Fantasies probably sound appealing right about now. Celeste Ng, the author of “Little Fires Everywhere,” recommends “The Princess Bride.” You might already know and love the movie, but Ng says the novel it’s based on is just as worth your time, calling it “a fairy tale that acknowledges that life isn’t fair” that “still manages to make you feel that the good guys might win.”
What about poetry? For that, Luis Alberto Urrea goes to “Winter Morning Walks,” a collection of poems Ted Kooser wrote while recovering from cancer that “will bring you grace abundant,” Urrea writes.
And for those who find themselves drawn to non-fiction even in these times, J. Courtney Sullivan suggests trying Mira Ptacin’s “The In-Betweens” — it’s the true story of Camp Etna, a 150-year-old community of spiritualists and mediums, hidden deep in the woods of Maine.
But what if my attention span these days can’t handle a full-length novel?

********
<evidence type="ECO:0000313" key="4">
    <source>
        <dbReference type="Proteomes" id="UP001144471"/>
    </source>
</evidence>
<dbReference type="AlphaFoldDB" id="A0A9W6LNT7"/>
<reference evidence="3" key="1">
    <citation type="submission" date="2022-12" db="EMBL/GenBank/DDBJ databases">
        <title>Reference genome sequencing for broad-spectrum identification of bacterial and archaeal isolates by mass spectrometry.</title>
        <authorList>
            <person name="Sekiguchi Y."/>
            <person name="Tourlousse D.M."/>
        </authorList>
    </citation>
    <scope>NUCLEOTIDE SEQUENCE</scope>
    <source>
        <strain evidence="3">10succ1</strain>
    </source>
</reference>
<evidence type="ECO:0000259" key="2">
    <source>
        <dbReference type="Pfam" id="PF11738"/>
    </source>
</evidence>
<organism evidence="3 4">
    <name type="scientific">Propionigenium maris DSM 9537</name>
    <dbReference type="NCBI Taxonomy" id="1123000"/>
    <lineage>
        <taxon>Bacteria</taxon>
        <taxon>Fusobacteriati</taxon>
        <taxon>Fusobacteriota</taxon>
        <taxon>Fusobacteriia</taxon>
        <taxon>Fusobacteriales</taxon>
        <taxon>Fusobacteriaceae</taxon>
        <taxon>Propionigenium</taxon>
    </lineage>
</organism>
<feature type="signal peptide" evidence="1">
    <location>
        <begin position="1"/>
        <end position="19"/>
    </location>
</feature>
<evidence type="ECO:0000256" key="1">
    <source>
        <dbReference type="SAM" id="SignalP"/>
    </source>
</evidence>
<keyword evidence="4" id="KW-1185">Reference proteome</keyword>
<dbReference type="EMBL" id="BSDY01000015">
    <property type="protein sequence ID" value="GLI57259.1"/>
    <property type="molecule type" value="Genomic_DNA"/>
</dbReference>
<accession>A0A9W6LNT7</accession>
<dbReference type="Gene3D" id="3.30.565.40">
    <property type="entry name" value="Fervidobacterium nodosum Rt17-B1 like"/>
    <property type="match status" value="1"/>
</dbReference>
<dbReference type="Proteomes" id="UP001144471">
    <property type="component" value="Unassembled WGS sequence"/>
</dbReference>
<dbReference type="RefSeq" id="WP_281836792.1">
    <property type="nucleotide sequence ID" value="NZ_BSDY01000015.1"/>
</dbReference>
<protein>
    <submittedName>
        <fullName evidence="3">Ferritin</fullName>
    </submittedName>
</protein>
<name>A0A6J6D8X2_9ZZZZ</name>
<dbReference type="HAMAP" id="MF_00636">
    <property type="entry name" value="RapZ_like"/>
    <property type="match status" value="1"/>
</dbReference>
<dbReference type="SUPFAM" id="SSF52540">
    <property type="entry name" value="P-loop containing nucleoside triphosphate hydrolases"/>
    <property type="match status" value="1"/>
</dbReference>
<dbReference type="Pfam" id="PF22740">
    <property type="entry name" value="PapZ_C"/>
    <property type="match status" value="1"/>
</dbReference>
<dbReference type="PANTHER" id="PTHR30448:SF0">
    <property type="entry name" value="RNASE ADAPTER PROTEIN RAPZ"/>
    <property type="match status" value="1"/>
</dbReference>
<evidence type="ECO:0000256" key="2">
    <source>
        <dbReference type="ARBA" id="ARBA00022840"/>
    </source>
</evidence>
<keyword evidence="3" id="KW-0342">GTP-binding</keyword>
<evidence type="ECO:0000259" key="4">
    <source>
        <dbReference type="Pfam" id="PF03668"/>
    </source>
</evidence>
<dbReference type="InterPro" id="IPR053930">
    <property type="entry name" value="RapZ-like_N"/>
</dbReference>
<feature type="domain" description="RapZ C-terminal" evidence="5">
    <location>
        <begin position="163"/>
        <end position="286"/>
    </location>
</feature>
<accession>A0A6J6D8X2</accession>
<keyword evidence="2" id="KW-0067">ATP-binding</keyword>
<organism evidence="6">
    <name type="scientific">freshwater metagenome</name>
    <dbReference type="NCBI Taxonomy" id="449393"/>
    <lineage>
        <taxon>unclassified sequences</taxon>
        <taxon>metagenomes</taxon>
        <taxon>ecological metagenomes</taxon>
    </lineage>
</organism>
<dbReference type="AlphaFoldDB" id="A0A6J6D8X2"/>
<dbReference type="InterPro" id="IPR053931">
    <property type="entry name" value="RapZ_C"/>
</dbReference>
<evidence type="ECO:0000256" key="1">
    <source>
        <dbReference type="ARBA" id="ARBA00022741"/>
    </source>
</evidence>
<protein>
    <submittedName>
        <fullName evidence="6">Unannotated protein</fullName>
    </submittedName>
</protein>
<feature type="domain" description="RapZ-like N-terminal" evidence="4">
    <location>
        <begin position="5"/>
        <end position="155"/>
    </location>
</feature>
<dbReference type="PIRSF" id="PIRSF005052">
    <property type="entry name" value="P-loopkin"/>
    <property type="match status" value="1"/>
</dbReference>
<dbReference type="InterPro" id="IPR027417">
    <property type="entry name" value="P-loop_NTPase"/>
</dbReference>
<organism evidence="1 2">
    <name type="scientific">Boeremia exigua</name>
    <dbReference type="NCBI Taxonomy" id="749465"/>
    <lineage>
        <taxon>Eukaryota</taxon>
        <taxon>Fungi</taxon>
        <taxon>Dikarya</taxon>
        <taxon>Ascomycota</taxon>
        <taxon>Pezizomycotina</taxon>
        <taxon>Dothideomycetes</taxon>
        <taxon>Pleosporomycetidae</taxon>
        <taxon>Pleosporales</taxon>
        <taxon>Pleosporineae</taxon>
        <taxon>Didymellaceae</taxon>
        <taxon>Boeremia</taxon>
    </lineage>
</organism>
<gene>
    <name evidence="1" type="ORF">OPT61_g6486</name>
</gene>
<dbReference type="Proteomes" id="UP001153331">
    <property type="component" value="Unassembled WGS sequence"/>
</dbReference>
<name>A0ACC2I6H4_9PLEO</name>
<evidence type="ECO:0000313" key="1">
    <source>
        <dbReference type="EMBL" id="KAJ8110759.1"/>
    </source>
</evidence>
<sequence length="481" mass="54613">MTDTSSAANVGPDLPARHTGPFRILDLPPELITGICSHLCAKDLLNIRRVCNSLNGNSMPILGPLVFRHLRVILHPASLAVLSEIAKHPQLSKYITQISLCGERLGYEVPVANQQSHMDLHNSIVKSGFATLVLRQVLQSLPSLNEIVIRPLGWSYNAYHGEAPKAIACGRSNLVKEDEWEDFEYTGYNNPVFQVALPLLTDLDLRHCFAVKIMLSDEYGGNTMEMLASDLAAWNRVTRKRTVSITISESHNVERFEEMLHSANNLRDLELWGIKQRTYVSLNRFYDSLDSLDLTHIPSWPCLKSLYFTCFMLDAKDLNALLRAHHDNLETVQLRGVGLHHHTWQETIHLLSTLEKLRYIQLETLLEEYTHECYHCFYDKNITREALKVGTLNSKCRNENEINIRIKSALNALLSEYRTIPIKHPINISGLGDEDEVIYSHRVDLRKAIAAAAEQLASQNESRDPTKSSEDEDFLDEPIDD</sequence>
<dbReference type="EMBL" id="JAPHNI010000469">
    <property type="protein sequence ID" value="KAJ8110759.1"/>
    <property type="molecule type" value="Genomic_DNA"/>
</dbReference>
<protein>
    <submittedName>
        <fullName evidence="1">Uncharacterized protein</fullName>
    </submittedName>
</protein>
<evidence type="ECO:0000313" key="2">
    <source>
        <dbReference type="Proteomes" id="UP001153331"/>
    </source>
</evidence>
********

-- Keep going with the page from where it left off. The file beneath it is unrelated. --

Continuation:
You might have the time but not the mental bandwidth for “Anna Karenina” right now, and that’s OK. In fact, it’s completely normal (even editors at the Book Review are having trouble concentrating). Maybe you want to save the thick books for a less unsettling time. If that’s the case, here are a few short, quick options that can help take your mind off the real world.
Is your family getting a little too close for comfort? Seek validation in “Dept. of Speculation,” by Jenny Offill. Or if you’d like to be distracted by a different crisis altogether, consider Offill’s new book, “Weather.” You can guess what that one’s about.
You don’t have to be a writer to find peace in Annie Dillard’s “The Writing Life,” where she reflects on nature, creativity, friendship and inspiration.
Sometimes you need to temper your anxiety with humor — or sex. In “Mrs. Caliban,” by Rachel Ingalls, Dorothy is struggling. Her son has died (and so has her dog); her husband has become dour and uncommunicative. But things begin looking up when she acquires a lover — a strapping amphibian named Larry.
What new songs should I stream?
OK, so you can’t go to any concerts right now. But millions — yes, many millions — of songs are at your fingertips.
Want to start with the best new music you should have on your radar? Listen to our latest Playlist, which features new releases from Lil Yachty (featuring Drake and DaBaby), Ava Max, Tones and I (the Australian songwriter behind the world-conquering hit “Dance Monkey” and more. We’ll have a new playlist for you every Friday, as always.